Many of the spaces we feature on Remarkable419 are noted for their distinctive architectural elements or styles. While this historic barn has some great design features in its wooden framework, it's the stories this space holds inside its walls that make it truly remarkable.
David and Clarissa Harroun purchased property about a half-mile east of Sylvania in 1835. The young family built their home on what we know today as the campus of ProMedica Flower Hospital. In 1858, this handsome barn was added to their growing farmstead. The Harrouns, along with two of David's brothers and their families, were some of the earliest settlers in the Sylvania area. Their grange would eventually become one of the first dairy farms in the area, and the property would be held by succeeding generations for close to 100 years. Besides bringing a pioneering spirit to this small Northwest Ohio farming village, the Harrouns also brought strong abolitionist ideals from Upstate New York, a center of abolition activity during the canal era.
Although it was more than likely super-secret back in the day, we know and celebrate now that David, Clarissa, and their son Edwin Harroun put their abolitionist principles into action in Sylvania as members of the Underground Railroad. They quietly aided freedom seekers from the south to find their way to emancipation in Canada. To avoid detection, David secretly transported enslaved travelers from Maumee to Sylvania, covered in hay in his lumber wagon at night. Once they arrived at the Harroun farm, the freedom seekers were hidden in the family's home attic or the hayloft of this barn. The Lathrop family, who lived on a farm just west of here, assisted the Harrouns by hiding travelers in a hidden area of their kitchen, accessed through a brick oven. From Sylvania, freedom seekers were led north to Monroe County, Michigan, and then directed toward Detroit to cross into Canada.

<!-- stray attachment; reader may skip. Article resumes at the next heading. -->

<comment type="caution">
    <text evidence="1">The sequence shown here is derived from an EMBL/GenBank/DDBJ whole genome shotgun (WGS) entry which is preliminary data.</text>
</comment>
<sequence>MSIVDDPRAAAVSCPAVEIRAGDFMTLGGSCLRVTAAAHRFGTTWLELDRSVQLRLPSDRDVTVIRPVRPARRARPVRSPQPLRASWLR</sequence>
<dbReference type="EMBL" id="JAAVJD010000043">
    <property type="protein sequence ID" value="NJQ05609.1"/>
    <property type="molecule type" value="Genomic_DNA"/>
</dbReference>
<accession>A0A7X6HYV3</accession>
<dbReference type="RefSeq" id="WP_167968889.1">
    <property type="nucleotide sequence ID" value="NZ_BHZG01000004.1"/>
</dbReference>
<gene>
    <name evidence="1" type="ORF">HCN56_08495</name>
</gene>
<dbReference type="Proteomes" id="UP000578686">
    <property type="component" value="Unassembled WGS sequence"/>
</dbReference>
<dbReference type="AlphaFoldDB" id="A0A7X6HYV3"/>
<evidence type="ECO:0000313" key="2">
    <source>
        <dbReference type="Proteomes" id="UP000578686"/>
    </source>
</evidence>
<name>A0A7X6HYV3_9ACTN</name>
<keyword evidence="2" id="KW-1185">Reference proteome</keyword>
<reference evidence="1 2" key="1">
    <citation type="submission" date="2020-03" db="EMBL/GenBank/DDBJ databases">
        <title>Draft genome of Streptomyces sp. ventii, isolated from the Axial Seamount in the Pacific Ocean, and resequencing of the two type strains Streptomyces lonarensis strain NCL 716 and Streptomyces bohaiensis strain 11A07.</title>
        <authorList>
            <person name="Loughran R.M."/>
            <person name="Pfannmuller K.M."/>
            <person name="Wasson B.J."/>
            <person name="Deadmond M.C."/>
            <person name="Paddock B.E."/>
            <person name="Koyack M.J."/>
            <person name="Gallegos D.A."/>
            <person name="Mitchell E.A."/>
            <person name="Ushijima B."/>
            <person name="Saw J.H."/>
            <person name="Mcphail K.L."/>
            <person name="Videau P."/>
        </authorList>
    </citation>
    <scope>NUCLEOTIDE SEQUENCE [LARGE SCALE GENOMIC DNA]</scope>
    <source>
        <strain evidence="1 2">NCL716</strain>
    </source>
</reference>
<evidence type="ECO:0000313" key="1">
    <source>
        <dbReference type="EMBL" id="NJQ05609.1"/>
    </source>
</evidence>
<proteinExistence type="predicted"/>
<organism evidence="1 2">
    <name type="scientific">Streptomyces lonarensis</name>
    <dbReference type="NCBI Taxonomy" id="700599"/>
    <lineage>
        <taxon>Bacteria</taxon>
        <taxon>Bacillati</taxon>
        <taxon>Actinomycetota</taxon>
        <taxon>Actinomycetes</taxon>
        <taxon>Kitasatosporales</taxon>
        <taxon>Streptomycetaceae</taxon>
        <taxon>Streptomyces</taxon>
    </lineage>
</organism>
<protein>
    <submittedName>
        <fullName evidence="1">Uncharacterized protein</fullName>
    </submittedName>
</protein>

It is a powerful feeling to stand inside this barn and appreciate the courage and perseverance of the African Americans who braved the dangers of escaping enslavement and the compassion and decency of the Harrouns and Lathrops who helped secure freedom for people they didn't know. The Harroun Family Barn—a symbol of courage, hope, and compassion—worthy of being preserved for future generations.